1) I keep trying. This luckily apply for other things as well, but for example – writing and reading coherent blocks of text is very hard for me to do right now. This post took me the better part of three days to produce, but it felt important and I eventually managed to get it together because I kept trying. When it comes to depression, to keep trying is the number one survival skill, only challenged by…

2) Ask for help. I know I can do it. When in doubt – a god time to ask for help is when “Keep trying” is not working, preferably before you stop trying.

3) I have a supportive network. Due to the depression I tend to think that people don’t like me or have forgotten about me. But I am very capable of maintaining relationships even now and my loved ones haven’t given up on me. They stay in touch even when I’m no good at answering and help to push me out of my comfort zone so that I don’t isolate myself. The bravest ones ask how I feel.

4) I eat. I’m almost never hungry. But with a little effort I plan, cook and eat anyway. Proper food, several times a day.

5) I sleep. When you are depressed, sleep is often disturbed in some way. I have struggled with difficulties to sleep my entire life. Surprisingly, I’m doing much better now than I have for a long time.

6) I get out. I have a dog. That means I have to take him out on his walks, even if I’m having a bad day. I get up in the morning, I get some daylight and basic exercise. Daytime walks and exposure to sunlight is clinically proven to ease (if not cure) mild to moderate depression.

7) I challenge myself at the gym. It is not uncomplicated to go there, but I try to disregard the difficulties and have a proper workout 3 – 4 times a week. I get stronger by the day and my routine also helps to keep dysphoria at bay. The plan is to stay active and create some structure in my life built up around training.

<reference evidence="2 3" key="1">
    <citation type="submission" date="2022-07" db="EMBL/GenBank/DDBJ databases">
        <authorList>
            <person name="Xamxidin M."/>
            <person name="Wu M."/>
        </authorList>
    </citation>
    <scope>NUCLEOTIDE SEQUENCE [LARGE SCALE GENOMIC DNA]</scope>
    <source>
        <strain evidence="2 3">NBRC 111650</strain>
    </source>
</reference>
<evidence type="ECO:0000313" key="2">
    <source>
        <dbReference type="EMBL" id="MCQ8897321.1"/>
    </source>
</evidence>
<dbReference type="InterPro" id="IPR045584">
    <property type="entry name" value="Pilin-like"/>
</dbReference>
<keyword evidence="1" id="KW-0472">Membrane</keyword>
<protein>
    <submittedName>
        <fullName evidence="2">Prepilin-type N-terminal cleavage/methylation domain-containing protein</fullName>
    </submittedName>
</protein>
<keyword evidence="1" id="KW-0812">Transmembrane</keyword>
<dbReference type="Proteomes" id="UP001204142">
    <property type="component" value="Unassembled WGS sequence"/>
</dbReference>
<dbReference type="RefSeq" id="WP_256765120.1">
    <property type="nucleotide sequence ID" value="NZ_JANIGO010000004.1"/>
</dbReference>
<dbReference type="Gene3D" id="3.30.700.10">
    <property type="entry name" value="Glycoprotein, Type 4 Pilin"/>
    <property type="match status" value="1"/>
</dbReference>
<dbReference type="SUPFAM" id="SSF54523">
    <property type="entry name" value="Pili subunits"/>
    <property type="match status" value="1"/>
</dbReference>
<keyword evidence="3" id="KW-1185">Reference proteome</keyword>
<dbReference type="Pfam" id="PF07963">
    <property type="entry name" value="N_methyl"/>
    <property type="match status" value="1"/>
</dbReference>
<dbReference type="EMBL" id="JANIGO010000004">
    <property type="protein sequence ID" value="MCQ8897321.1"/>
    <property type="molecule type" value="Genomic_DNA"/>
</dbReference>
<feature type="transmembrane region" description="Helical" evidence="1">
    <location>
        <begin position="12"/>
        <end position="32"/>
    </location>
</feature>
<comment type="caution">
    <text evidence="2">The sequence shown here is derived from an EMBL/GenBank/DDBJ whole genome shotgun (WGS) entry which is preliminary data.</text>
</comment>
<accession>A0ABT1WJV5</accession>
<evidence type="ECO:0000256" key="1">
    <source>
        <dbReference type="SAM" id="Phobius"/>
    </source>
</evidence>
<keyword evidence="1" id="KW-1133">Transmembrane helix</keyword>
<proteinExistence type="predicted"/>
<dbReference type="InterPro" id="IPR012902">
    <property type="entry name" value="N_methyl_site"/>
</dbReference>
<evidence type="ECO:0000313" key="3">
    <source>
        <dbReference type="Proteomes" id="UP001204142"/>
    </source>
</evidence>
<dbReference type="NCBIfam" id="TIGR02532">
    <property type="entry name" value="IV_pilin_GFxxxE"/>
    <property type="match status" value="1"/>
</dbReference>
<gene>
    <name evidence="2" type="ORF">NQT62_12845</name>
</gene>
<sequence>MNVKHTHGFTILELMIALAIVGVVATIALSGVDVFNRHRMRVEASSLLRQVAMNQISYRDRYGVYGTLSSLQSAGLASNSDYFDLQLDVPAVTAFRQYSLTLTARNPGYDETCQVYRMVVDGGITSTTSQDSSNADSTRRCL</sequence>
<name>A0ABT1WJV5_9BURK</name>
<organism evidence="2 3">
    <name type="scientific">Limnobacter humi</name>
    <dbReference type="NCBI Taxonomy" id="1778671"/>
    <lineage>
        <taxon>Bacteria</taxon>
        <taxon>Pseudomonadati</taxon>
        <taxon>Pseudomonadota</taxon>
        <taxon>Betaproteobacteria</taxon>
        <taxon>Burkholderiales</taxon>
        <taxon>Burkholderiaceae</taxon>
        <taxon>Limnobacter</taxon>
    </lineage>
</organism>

8) I get the medical care I need. I’m an active patient, I see my doctors and therapist every week. I follow their advice in the smallest detail and take notes on how my meds are working to get the best possible follow-up. Except for the inadequacies of Swedish transgender care, I feel that I get everything I need.

9) I cry. Much more than I’d like to, admittedly. But to allow oneself to cry is to be honest with oneself. It is okay to feel things. Life is tough and sometimes the most reasonable thing to do is to give in and cry until you feel better.

10) I protect myself. The other week something very tragic happened that caused lots of people I know to grieve and very understandable they wrote about it on Facebook. Suddenly my wall and inbox was full of my friends reflections on death and suicide. I triggered hard on it and I panicked. I escaped Internet for several days to avoid further exposure to things I felt that I couldn’t handle to read about. A friend had to log in on my account and clean up triggers before I could come back. There is only one good thing about this, but it is not to be underestimated: My first reaction was to take my feelings seriously and protect myself.

11) I commit to the future. I cant stand thinking ahead more than a few hours. I dissociate a bit in order to be able to put something in my calendar, but every time I do it is as if I anchor myself a little bit in my own future. I usually manage to have something set up for every day, something to do that makes that day feel meaningful.